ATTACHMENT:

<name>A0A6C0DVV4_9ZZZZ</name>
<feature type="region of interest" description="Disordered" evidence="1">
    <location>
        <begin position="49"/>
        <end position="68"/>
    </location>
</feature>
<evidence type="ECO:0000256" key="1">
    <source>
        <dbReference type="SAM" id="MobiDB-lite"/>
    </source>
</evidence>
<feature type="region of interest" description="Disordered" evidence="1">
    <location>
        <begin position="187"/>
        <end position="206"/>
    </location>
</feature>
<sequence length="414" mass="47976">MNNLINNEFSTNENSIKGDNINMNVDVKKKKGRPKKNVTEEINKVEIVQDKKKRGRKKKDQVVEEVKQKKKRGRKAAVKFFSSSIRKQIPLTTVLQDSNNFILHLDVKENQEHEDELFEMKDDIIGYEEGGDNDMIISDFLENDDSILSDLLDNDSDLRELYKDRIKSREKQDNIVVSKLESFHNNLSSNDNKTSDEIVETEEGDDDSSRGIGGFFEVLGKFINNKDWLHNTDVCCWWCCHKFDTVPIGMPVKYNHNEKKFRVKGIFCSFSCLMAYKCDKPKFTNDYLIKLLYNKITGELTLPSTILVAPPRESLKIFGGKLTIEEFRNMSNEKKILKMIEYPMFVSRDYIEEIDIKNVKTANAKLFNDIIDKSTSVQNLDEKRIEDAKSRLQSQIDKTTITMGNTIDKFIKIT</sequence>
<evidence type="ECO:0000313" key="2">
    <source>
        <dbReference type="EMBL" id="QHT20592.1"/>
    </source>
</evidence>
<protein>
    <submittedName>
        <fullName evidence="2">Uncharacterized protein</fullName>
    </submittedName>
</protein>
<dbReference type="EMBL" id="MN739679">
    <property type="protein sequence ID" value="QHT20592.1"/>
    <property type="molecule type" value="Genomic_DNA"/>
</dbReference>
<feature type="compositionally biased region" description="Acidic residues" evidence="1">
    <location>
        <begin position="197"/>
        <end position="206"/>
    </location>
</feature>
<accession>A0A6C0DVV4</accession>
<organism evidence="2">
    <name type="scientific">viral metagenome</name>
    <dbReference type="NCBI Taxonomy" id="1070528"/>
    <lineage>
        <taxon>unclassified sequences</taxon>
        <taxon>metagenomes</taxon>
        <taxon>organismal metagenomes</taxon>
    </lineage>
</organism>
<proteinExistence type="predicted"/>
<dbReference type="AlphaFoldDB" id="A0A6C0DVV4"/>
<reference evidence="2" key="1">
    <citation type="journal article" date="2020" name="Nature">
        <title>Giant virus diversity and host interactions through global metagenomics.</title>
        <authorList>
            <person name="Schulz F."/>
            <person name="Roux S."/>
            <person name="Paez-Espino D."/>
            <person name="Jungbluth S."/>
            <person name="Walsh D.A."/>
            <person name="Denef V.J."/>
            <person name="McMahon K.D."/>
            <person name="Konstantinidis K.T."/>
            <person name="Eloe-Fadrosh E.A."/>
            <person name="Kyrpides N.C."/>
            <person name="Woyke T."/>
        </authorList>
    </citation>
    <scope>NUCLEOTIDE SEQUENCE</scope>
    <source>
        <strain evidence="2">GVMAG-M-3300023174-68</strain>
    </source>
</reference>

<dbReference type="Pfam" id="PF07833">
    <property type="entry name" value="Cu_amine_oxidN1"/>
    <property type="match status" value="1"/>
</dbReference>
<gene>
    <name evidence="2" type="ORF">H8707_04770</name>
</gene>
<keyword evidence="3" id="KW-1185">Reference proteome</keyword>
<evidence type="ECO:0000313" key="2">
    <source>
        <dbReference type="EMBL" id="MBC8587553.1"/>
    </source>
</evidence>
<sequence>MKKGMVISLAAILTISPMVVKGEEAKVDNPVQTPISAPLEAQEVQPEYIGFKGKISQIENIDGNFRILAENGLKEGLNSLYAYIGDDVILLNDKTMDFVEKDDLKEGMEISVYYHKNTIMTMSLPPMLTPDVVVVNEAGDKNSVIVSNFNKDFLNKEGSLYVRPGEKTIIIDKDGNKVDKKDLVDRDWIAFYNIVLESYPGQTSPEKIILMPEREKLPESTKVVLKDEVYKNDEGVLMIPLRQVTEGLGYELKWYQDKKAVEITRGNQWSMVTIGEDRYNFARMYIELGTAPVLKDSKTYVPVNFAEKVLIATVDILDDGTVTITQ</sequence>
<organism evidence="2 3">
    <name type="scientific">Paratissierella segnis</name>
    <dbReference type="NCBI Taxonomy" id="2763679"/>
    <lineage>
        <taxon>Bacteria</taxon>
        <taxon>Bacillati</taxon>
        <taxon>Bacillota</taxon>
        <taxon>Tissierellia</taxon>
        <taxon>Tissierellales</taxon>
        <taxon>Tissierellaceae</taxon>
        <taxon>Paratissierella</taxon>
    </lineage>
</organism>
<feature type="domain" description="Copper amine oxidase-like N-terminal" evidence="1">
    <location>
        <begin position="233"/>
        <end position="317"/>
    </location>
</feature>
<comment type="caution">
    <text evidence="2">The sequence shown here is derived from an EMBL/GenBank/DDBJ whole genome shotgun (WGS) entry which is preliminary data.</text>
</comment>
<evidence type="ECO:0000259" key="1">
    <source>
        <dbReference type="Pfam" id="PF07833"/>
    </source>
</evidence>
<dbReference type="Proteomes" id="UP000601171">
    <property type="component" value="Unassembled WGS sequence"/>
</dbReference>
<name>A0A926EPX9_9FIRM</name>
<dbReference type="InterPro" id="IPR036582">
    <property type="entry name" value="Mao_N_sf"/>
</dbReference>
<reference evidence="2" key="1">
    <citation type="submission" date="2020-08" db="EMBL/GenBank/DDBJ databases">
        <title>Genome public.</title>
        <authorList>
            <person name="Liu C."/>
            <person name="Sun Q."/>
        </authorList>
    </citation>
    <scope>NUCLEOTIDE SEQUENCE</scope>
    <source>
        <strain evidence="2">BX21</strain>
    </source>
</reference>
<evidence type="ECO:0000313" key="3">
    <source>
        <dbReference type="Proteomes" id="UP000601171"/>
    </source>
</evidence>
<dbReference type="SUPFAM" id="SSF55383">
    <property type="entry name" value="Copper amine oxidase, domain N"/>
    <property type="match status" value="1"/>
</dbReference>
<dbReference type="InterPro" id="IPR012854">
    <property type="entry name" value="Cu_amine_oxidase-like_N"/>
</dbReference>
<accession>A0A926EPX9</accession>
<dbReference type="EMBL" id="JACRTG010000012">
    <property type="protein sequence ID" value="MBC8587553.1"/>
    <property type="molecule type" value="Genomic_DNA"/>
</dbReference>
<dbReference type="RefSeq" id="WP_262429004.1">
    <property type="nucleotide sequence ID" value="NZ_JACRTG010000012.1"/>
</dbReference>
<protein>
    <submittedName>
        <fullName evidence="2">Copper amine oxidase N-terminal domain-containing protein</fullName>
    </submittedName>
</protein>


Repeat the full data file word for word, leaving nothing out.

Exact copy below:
<name>A0A6C0DVV4_9ZZZZ</name>
<feature type="region of interest" description="Disordered" evidence="1">
    <location>
        <begin position="49"/>
        <end position="68"/>
    </location>
</feature>
<evidence type="ECO:0000256" key="1">
    <source>
        <dbReference type="SAM" id="MobiDB-lite"/>
    </source>
</evidence>
<feature type="region of interest" description="Disordered" evidence="1">
    <location>
        <begin position="187"/>
        <end position="206"/>
    </location>
</feature>
<sequence length="414" mass="47976">MNNLINNEFSTNENSIKGDNINMNVDVKKKKGRPKKNVTEEINKVEIVQDKKKRGRKKKDQVVEEVKQKKKRGRKAAVKFFSSSIRKQIPLTTVLQDSNNFILHLDVKENQEHEDELFEMKDDIIGYEEGGDNDMIISDFLENDDSILSDLLDNDSDLRELYKDRIKSREKQDNIVVSKLESFHNNLSSNDNKTSDEIVETEEGDDDSSRGIGGFFEVLGKFINNKDWLHNTDVCCWWCCHKFDTVPIGMPVKYNHNEKKFRVKGIFCSFSCLMAYKCDKPKFTNDYLIKLLYNKITGELTLPSTILVAPPRESLKIFGGKLTIEEFRNMSNEKKILKMIEYPMFVSRDYIEEIDIKNVKTANAKLFNDIIDKSTSVQNLDEKRIEDAKSRLQSQIDKTTITMGNTIDKFIKIT</sequence>
<evidence type="ECO:0000313" key="2">
    <source>
        <dbReference type="EMBL" id="QHT20592.1"/>
    </source>
</evidence>
<protein>
    <submittedName>
        <fullName evidence="2">Uncharacterized protein</fullName>
    </submittedName>
</protein>
<dbReference type="EMBL" id="MN739679">
    <property type="protein sequence ID" value="QHT20592.1"/>
    <property type="molecule type" value="Genomic_DNA"/>
</dbReference>
<feature type="compositionally biased region" description="Acidic residues" evidence="1">
    <location>
        <begin position="197"/>
        <end position="206"/>
    </location>
</feature>
<accession>A0A6C0DVV4</accession>
<organism evidence="2">
    <name type="scientific">viral metagenome</name>
    <dbReference type="NCBI Taxonomy" id="1070528"/>
    <lineage>
        <taxon>unclassified sequences</taxon>
        <taxon>metagenomes</taxon>
        <taxon>organismal metagenomes</taxon>
    </lineage>
</organism>
<proteinExistence type="predicted"/>
<dbReference type="AlphaFoldDB" id="A0A6C0DVV4"/>
<reference evidence="2" key="1">
    <citation type="journal article" date="2020" name="Nature">
        <title>Giant virus diversity and host interactions through global metagenomics.</title>
        <authorList>
            <person name="Schulz F."/>
            <person name="Roux S."/>
            <person name="Paez-Espino D."/>
            <person name="Jungbluth S."/>
            <person name="Walsh D.A."/>
            <person name="Denef V.J."/>
            <person name="McMahon K.D."/>
            <person name="Konstantinidis K.T."/>
            <person name="Eloe-Fadrosh E.A."/>
            <person name="Kyrpides N.C."/>
            <person name="Woyke T."/>
        </authorList>
    </citation>
    <scope>NUCLEOTIDE SEQUENCE</scope>
    <source>
        <strain evidence="2">GVMAG-M-3300023174-68</strain>
    </source>
</reference>

<dbReference type="Pfam" id="PF07833">
    <property type="entry name" value="Cu_amine_oxidN1"/>
    <property type="match status" value="1"/>
</dbReference>
<gene>
    <name evidence="2" type="ORF">H8707_04770</name>
</gene>
<keyword evidence="3" id="KW-1185">Reference proteome</keyword>
<evidence type="ECO:0000313" key="2">
    <source>
        <dbReference type="EMBL" id="MBC8587553.1"/>
    </source>
</evidence>
<sequence>MKKGMVISLAAILTISPMVVKGEEAKVDNPVQTPISAPLEAQEVQPEYIGFKGKISQIENIDGNFRILAENGLKEGLNSLYAYIGDDVILLNDKTMDFVEKDDLKEGMEISVYYHKNTIMTMSLPPMLTPDVVVVNEAGDKNSVIVSNFNKDFLNKEGSLYVRPGEKTIIIDKDGNKVDKKDLVDRDWIAFYNIVLESYPGQTSPEKIILMPEREKLPESTKVVLKDEVYKNDEGVLMIPLRQVTEGLGYELKWYQDKKAVEITRGNQWSMVTIGEDRYNFARMYIELGTAPVLKDSKTYVPVNFAEKVLIATVDILDDGTVTITQ</sequence>
<organism evidence="2 3">
    <name type="scientific">Paratissierella segnis</name>
    <dbReference type="NCBI Taxonomy" id="2763679"/>
    <lineage>
        <taxon>Bacteria</taxon>
        <taxon>Bacillati</taxon>
        <taxon>Bacillota</taxon>
        <taxon>Tissierellia</taxon>
        <taxon>Tissierellales</taxon>
        <taxon>Tissierellaceae</taxon>
        <taxon>Paratissierella</taxon>
    </lineage>
</organism>
<feature type="domain" description="Copper amine oxidase-like N-terminal" evidence="1">
    <location>
        <begin position="233"/>
        <end position="317"/>
    </location>
</feature>
<comment type="caution">
    <text evidence="2">The sequence shown here is derived from an EMBL/GenBank/DDBJ whole genome shotgun (WGS) entry which is preliminary data.</text>
</comment>
<evidence type="ECO:0000259" key="1">
    <source>
        <dbReference type="Pfam" id="PF07833"/>
    </source>
</evidence>
<dbReference type="Proteomes" id="UP000601171">
    <property type="component" value="Unassembled WGS sequence"/>
</dbReference>
<name>A0A926EPX9_9FIRM</name>
<dbReference type="InterPro" id="IPR036582">
    <property type="entry name" value="Mao_N_sf"/>
</dbReference>
<reference evidence="2" key="1">
    <citation type="submission" date="2020-08" db="EMBL/GenBank/DDBJ databases">
        <title>Genome public.</title>
        <authorList>
            <person name="Liu C."/>
            <person name="Sun Q."/>
        </authorList>
    </citation>
    <scope>NUCLEOTIDE SEQUENCE</scope>
    <source>
        <strain evidence="2">BX21</strain>
    </source>
</reference>
<evidence type="ECO:0000313" key="3">
    <source>
        <dbReference type="Proteomes" id="UP000601171"/>
    </source>
</evidence>
<dbReference type="SUPFAM" id="SSF55383">
    <property type="entry name" value="Copper amine oxidase, domain N"/>
    <property type="match status" value="1"/>
</dbReference>
<dbReference type="InterPro" id="IPR012854">
    <property type="entry name" value="Cu_amine_oxidase-like_N"/>
</dbReference>
<accession>A0A926EPX9</accession>
<dbReference type="EMBL" id="JACRTG010000012">
    <property type="protein sequence ID" value="MBC8587553.1"/>
    <property type="molecule type" value="Genomic_DNA"/>
</dbReference>
<dbReference type="RefSeq" id="WP_262429004.1">
    <property type="nucleotide sequence ID" value="NZ_JACRTG010000012.1"/>
</dbReference>
<protein>
    <submittedName>
        <fullName evidence="2">Copper amine oxidase N-terminal domain-containing protein</fullName>
    </submittedName>
</protein>